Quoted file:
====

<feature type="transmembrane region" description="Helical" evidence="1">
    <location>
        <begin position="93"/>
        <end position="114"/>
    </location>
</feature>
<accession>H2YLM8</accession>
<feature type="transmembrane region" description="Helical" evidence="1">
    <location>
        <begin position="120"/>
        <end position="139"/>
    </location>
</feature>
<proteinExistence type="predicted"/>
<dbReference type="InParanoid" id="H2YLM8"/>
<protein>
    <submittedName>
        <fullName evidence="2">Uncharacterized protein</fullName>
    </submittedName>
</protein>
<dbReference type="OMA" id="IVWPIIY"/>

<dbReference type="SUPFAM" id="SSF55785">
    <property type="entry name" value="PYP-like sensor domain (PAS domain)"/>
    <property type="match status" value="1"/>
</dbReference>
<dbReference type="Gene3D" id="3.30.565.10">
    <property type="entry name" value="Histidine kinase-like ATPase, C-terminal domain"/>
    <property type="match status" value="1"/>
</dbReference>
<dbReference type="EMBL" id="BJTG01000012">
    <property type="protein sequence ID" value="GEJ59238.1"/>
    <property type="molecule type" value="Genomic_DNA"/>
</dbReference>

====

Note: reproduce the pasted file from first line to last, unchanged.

<feature type="transmembrane region" description="Helical" evidence="1">
    <location>
        <begin position="93"/>
        <end position="114"/>
    </location>
</feature>
<accession>H2YLM8</accession>
<feature type="transmembrane region" description="Helical" evidence="1">
    <location>
        <begin position="120"/>
        <end position="139"/>
    </location>
</feature>
<proteinExistence type="predicted"/>
<dbReference type="InParanoid" id="H2YLM8"/>
<protein>
    <submittedName>
        <fullName evidence="2">Uncharacterized protein</fullName>
    </submittedName>
</protein>
<dbReference type="OMA" id="IVWPIIY"/>

<dbReference type="SUPFAM" id="SSF55785">
    <property type="entry name" value="PYP-like sensor domain (PAS domain)"/>
    <property type="match status" value="1"/>
</dbReference>
<dbReference type="Gene3D" id="3.30.565.10">
    <property type="entry name" value="Histidine kinase-like ATPase, C-terminal domain"/>
    <property type="match status" value="1"/>
</dbReference>
<dbReference type="EMBL" id="BJTG01000012">
    <property type="protein sequence ID" value="GEJ59238.1"/>
    <property type="molecule type" value="Genomic_DNA"/>
</dbReference>